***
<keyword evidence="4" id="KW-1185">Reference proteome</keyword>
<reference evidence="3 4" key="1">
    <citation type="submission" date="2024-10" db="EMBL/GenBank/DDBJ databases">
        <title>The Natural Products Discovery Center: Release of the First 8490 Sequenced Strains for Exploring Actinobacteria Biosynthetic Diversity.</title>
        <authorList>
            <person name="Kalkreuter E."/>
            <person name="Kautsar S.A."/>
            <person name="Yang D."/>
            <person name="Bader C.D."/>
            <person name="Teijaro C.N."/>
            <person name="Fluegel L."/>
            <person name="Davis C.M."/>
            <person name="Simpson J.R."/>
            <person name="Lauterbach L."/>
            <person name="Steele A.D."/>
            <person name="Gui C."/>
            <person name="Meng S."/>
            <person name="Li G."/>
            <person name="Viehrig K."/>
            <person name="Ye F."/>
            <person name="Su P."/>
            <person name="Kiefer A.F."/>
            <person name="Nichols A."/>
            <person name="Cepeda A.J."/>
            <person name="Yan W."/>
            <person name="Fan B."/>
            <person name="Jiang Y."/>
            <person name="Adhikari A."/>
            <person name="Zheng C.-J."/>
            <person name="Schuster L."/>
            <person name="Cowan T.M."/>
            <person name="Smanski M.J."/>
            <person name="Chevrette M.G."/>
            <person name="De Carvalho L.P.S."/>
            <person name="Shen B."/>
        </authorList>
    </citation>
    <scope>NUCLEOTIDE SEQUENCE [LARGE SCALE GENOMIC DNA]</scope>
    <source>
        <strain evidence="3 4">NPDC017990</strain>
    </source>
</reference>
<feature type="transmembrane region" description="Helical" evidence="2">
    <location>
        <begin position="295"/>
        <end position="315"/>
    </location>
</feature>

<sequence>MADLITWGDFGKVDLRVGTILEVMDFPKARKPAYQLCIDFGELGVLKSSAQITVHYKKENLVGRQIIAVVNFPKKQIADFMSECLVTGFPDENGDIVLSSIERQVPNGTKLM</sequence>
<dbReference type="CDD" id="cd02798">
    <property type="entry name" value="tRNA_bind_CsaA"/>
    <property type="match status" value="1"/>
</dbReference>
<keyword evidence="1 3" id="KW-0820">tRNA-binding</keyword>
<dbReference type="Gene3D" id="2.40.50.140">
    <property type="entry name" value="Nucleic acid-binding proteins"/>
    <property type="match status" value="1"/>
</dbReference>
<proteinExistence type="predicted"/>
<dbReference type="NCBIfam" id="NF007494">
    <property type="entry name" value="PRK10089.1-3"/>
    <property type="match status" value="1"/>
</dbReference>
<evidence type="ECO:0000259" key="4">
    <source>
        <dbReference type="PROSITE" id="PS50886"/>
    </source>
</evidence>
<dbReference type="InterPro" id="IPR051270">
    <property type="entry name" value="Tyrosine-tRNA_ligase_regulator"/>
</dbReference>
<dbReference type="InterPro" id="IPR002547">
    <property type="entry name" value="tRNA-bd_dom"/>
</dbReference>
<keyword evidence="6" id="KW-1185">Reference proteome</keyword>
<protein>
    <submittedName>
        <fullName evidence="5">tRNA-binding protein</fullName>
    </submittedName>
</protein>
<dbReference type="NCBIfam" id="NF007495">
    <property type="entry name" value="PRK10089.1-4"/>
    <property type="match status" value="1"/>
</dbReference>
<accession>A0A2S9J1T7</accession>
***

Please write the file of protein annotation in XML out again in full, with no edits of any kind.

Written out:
<keyword evidence="4" id="KW-1185">Reference proteome</keyword>
<reference evidence="3 4" key="1">
    <citation type="submission" date="2024-10" db="EMBL/GenBank/DDBJ databases">
        <title>The Natural Products Discovery Center: Release of the First 8490 Sequenced Strains for Exploring Actinobacteria Biosynthetic Diversity.</title>
        <authorList>
            <person name="Kalkreuter E."/>
            <person name="Kautsar S.A."/>
            <person name="Yang D."/>
            <person name="Bader C.D."/>
            <person name="Teijaro C.N."/>
            <person name="Fluegel L."/>
            <person name="Davis C.M."/>
            <person name="Simpson J.R."/>
            <person name="Lauterbach L."/>
            <person name="Steele A.D."/>
            <person name="Gui C."/>
            <person name="Meng S."/>
            <person name="Li G."/>
            <person name="Viehrig K."/>
            <person name="Ye F."/>
            <person name="Su P."/>
            <person name="Kiefer A.F."/>
            <person name="Nichols A."/>
            <person name="Cepeda A.J."/>
            <person name="Yan W."/>
            <person name="Fan B."/>
            <person name="Jiang Y."/>
            <person name="Adhikari A."/>
            <person name="Zheng C.-J."/>
            <person name="Schuster L."/>
            <person name="Cowan T.M."/>
            <person name="Smanski M.J."/>
            <person name="Chevrette M.G."/>
            <person name="De Carvalho L.P.S."/>
            <person name="Shen B."/>
        </authorList>
    </citation>
    <scope>NUCLEOTIDE SEQUENCE [LARGE SCALE GENOMIC DNA]</scope>
    <source>
        <strain evidence="3 4">NPDC017990</strain>
    </source>
</reference>
<feature type="transmembrane region" description="Helical" evidence="2">
    <location>
        <begin position="295"/>
        <end position="315"/>
    </location>
</feature>

<sequence>MADLITWGDFGKVDLRVGTILEVMDFPKARKPAYQLCIDFGELGVLKSSAQITVHYKKENLVGRQIIAVVNFPKKQIADFMSECLVTGFPDENGDIVLSSIERQVPNGTKLM</sequence>
<dbReference type="CDD" id="cd02798">
    <property type="entry name" value="tRNA_bind_CsaA"/>
    <property type="match status" value="1"/>
</dbReference>
<keyword evidence="1 3" id="KW-0820">tRNA-binding</keyword>
<dbReference type="Gene3D" id="2.40.50.140">
    <property type="entry name" value="Nucleic acid-binding proteins"/>
    <property type="match status" value="1"/>
</dbReference>
<proteinExistence type="predicted"/>
<dbReference type="NCBIfam" id="NF007494">
    <property type="entry name" value="PRK10089.1-3"/>
    <property type="match status" value="1"/>
</dbReference>
<evidence type="ECO:0000259" key="4">
    <source>
        <dbReference type="PROSITE" id="PS50886"/>
    </source>
</evidence>
<dbReference type="InterPro" id="IPR051270">
    <property type="entry name" value="Tyrosine-tRNA_ligase_regulator"/>
</dbReference>
<dbReference type="InterPro" id="IPR002547">
    <property type="entry name" value="tRNA-bd_dom"/>
</dbReference>
<keyword evidence="6" id="KW-1185">Reference proteome</keyword>
<protein>
    <submittedName>
        <fullName evidence="5">tRNA-binding protein</fullName>
    </submittedName>
</protein>
<dbReference type="NCBIfam" id="NF007495">
    <property type="entry name" value="PRK10089.1-4"/>
    <property type="match status" value="1"/>
</dbReference>
<accession>A0A2S9J1T7</accession>